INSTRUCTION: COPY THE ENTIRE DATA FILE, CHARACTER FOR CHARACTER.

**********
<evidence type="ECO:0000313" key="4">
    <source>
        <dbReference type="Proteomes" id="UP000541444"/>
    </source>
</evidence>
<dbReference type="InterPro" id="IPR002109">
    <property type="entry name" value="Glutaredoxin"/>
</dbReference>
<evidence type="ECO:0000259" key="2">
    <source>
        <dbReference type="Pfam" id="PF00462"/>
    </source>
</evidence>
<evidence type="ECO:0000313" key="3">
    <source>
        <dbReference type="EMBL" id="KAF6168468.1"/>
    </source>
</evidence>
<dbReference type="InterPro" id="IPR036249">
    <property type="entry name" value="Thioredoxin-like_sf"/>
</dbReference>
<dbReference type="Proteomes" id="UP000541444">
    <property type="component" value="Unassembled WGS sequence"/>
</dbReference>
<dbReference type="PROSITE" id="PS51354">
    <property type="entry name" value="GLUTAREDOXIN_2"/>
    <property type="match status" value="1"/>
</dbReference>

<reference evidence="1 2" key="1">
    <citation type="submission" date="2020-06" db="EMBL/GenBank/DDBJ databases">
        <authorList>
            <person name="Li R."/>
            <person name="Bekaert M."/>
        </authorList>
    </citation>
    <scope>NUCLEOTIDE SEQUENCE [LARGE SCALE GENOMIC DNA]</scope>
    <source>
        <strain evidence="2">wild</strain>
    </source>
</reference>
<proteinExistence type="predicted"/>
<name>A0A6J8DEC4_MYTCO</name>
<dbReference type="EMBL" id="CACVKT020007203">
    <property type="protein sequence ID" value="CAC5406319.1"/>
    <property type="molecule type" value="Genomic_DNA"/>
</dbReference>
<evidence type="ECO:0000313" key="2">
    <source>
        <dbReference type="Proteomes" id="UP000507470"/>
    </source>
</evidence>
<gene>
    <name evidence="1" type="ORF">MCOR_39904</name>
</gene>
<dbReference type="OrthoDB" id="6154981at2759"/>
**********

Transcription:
<evidence type="ECO:0000313" key="4">
    <source>
        <dbReference type="Proteomes" id="UP000541444"/>
    </source>
</evidence>
<dbReference type="InterPro" id="IPR002109">
    <property type="entry name" value="Glutaredoxin"/>
</dbReference>
<evidence type="ECO:0000259" key="2">
    <source>
        <dbReference type="Pfam" id="PF00462"/>
    </source>
</evidence>
<evidence type="ECO:0000313" key="3">
    <source>
        <dbReference type="EMBL" id="KAF6168468.1"/>
    </source>
</evidence>
<dbReference type="InterPro" id="IPR036249">
    <property type="entry name" value="Thioredoxin-like_sf"/>
</dbReference>
<dbReference type="Proteomes" id="UP000541444">
    <property type="component" value="Unassembled WGS sequence"/>
</dbReference>
<dbReference type="PROSITE" id="PS51354">
    <property type="entry name" value="GLUTAREDOXIN_2"/>
    <property type="match status" value="1"/>
</dbReference>

<reference evidence="1 2" key="1">
    <citation type="submission" date="2020-06" db="EMBL/GenBank/DDBJ databases">
        <authorList>
            <person name="Li R."/>
            <person name="Bekaert M."/>
        </authorList>
    </citation>
    <scope>NUCLEOTIDE SEQUENCE [LARGE SCALE GENOMIC DNA]</scope>
    <source>
        <strain evidence="2">wild</strain>
    </source>
</reference>
<proteinExistence type="predicted"/>
<name>A0A6J8DEC4_MYTCO</name>
<dbReference type="EMBL" id="CACVKT020007203">
    <property type="protein sequence ID" value="CAC5406319.1"/>
    <property type="molecule type" value="Genomic_DNA"/>
</dbReference>
<evidence type="ECO:0000313" key="2">
    <source>
        <dbReference type="Proteomes" id="UP000507470"/>
    </source>
</evidence>
<gene>
    <name evidence="1" type="ORF">MCOR_39904</name>
</gene>
<dbReference type="OrthoDB" id="6154981at2759"/>